Remember, do it all from a Live CD or DVD, and don't mess with the Windows partition at all. If you do move the Linux partition, you'll probably need to reinstall Grub, but that's easy and instructions are easy to find here in AskUbuntu.com, but it would also be a good idea to boot back into Linux (not from the Live CD or DVD) and use the instructions here to get and install Boot Repair, which can also reinstall Grub if needed.

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this worked perfectly. thank you very much –  André Alçada Padez Mar 4 '12 at 18:05
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You need to understand all of the following well:

  • Partitions - primary vs logical, file systems, what each OS requires.
  • Boot loaders - what they are, how to install/fix them, and what they can/can't boot.
  • MBR - just what it is. It comes up a lot when dealing with boot loaders.

How to do it: practice, ...a lot.

Apologies, if that's not what you wanted to hear. The only other way I can think of is paying someone to do it for you.

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I'm not exactly sure what your current situation is. Is the linux partition 100GB or taking the rest of the disk? Where is the MBR located and are you using grub/lilo to boot?

Normally, if you think out how many space you need beforehand and for what (as you did) there shouldnt be a problem. Write down everything on paper. Boot a livecd first if you need to.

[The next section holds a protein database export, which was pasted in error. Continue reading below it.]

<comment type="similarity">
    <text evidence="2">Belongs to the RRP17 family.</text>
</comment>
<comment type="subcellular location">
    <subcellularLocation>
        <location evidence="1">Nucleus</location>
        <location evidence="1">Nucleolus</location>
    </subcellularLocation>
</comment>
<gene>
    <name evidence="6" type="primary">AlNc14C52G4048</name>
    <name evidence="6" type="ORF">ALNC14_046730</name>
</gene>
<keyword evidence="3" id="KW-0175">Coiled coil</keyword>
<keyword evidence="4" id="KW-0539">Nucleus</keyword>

Install GParted on ubuntu. It gives you a visual overview of all the different partitions and OSes you have. Editing is easy with a simple list of what is going to change before pressing OK. Ofcourse you should backup important data before resizing, but I never did and it always worked out fine.. (but that is not really an argument :>)

After that you might need to fix your bootloader. Since Ubuntu now uses grub 2 configuration has become a bit different. Ofcourse there is a nice and easy tool for this as well. Install grub-customizer to add everything the os prober cant find.

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Here are the steps I'd take:

  • Run the Ubuntu installer.
    • Create a new MS-DOS partition table on /dev/sda
    • Create a primary partition for Windows and leave it unformatted
    • Create a primary partition for OS X and leave it unformatted
    • Create a logical partition for Ubuntu and format it to EXT4
    • Create a logical partition for shared files and format it to FAT32
    • Create a logical swap partition
    • mount the EXT4 partition as / and finish the installer, writing Grub to /dev/sda
  • Run the Windows installer
    • select the unformatted Windows partition, format it to NTFS, and select it, then finish the installer
  • Run the Ubuntu Live CD
    • Run "grub-install /dev/sda && update-grub"
  • Reboot and make sure that both OSes work. If you've correctly followed these steps, they should.